Barbara Draper, Minneapolis
Vote stromatolite! They're cool!
Glad to see the Minnesota state fossil contest featured prominently in Tuesday's Variety section! ("Which rock will rule in Minnesota?") Being a rock and fossil hound myself, I was amazed to see that stromatolites are in the running; after all, no one to whom I've ever mentioned the term — other than geology professors and students — has ever heard of them; in fact, my software insists on putting a squiggly red line under the word. It also hates the term cyanobacteria, those photosynthetic, single-cell beings that built stromatolites and spawned you and me.
Now, it might seem blasphemous to many, but the fact is that cyanobacteria were the first form of life on this planet. They produced the first oxygen (which we are still breathing!) and paved the way for the evolution of all life. It's a lot to take in. My college geology text says that stromatolites can be as old as 3.5 billion years — about 1 billion years after the Earth itself was formed. That's a very long time ago, but it's still mind-boggling that modern humans have since evolved to be capable of most anything — even capturing the light that emanated from the Big Bang 13 billion years ago.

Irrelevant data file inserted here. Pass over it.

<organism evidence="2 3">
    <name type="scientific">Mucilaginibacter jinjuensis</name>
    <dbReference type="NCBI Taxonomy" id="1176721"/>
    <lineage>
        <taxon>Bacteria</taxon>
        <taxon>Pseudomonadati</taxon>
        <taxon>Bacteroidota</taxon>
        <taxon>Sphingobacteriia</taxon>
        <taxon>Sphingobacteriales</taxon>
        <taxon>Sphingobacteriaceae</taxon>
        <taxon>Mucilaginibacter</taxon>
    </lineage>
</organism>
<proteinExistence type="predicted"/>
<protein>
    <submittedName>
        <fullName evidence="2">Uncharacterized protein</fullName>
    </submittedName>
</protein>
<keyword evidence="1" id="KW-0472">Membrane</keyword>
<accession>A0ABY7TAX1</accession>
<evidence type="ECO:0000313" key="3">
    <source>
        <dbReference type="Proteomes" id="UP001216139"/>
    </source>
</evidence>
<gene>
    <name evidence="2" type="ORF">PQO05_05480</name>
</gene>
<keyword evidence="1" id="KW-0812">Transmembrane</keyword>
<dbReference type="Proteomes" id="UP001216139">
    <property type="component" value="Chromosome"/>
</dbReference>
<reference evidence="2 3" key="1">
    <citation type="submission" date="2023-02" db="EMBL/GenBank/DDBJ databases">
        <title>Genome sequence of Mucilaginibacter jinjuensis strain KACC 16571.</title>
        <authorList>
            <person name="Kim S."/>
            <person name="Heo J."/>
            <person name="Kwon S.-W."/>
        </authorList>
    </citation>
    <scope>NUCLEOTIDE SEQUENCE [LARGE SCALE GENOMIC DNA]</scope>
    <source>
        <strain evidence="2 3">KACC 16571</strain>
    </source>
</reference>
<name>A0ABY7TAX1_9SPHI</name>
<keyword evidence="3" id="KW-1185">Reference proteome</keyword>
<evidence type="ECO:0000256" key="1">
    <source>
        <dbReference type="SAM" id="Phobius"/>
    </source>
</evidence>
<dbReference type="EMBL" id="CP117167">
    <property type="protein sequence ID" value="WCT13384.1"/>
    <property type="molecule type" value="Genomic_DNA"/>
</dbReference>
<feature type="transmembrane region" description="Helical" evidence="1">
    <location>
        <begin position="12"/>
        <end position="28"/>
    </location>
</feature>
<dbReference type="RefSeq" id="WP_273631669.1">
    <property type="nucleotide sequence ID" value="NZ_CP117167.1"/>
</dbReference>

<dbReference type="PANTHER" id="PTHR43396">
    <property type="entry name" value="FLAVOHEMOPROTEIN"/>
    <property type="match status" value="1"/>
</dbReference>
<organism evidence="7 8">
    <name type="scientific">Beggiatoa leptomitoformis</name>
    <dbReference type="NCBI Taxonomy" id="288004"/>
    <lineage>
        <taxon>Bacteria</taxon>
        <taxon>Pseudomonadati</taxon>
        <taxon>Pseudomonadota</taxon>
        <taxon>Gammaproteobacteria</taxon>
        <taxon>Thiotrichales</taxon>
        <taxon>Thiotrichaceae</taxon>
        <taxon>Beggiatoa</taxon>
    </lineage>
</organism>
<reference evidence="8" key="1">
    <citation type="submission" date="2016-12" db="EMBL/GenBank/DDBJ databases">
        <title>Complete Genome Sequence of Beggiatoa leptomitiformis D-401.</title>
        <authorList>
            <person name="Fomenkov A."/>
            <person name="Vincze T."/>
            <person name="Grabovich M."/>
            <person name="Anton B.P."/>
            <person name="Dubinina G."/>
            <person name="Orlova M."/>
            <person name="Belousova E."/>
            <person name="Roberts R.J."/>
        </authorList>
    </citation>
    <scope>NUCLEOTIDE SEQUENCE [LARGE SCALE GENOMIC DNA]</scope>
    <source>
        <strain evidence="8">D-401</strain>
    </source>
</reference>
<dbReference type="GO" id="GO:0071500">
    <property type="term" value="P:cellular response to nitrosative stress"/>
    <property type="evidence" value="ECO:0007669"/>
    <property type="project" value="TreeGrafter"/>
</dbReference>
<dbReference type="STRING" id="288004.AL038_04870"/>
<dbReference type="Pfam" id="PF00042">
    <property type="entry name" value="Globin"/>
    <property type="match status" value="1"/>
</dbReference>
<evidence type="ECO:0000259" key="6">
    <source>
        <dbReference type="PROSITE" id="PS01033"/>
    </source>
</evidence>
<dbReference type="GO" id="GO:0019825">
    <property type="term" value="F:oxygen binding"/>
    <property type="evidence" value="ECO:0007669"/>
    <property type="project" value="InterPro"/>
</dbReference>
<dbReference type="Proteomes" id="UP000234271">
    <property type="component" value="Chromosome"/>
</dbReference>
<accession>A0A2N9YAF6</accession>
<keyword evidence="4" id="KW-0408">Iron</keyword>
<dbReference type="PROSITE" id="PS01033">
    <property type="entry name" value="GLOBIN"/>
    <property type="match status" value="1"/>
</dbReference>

For the following reasons I urge you fossil geeks out there to visit new.smm.org/dino-days/mn-state-fossil and vote stromatolite for Minnesota state fossil:
- Minnesota is home to lots of stromatolites. (I have hundreds of pounds of them.)
- They're beautiful.
- They're as old as the hills.
- The other candidates look too much like human beings.
- Kids in the area need to see them and learn about them.
- The only living ones (yes, cyanobacteria are still forming them) are in Western Australia and the Bahamas.
Steve Ford, St. Paul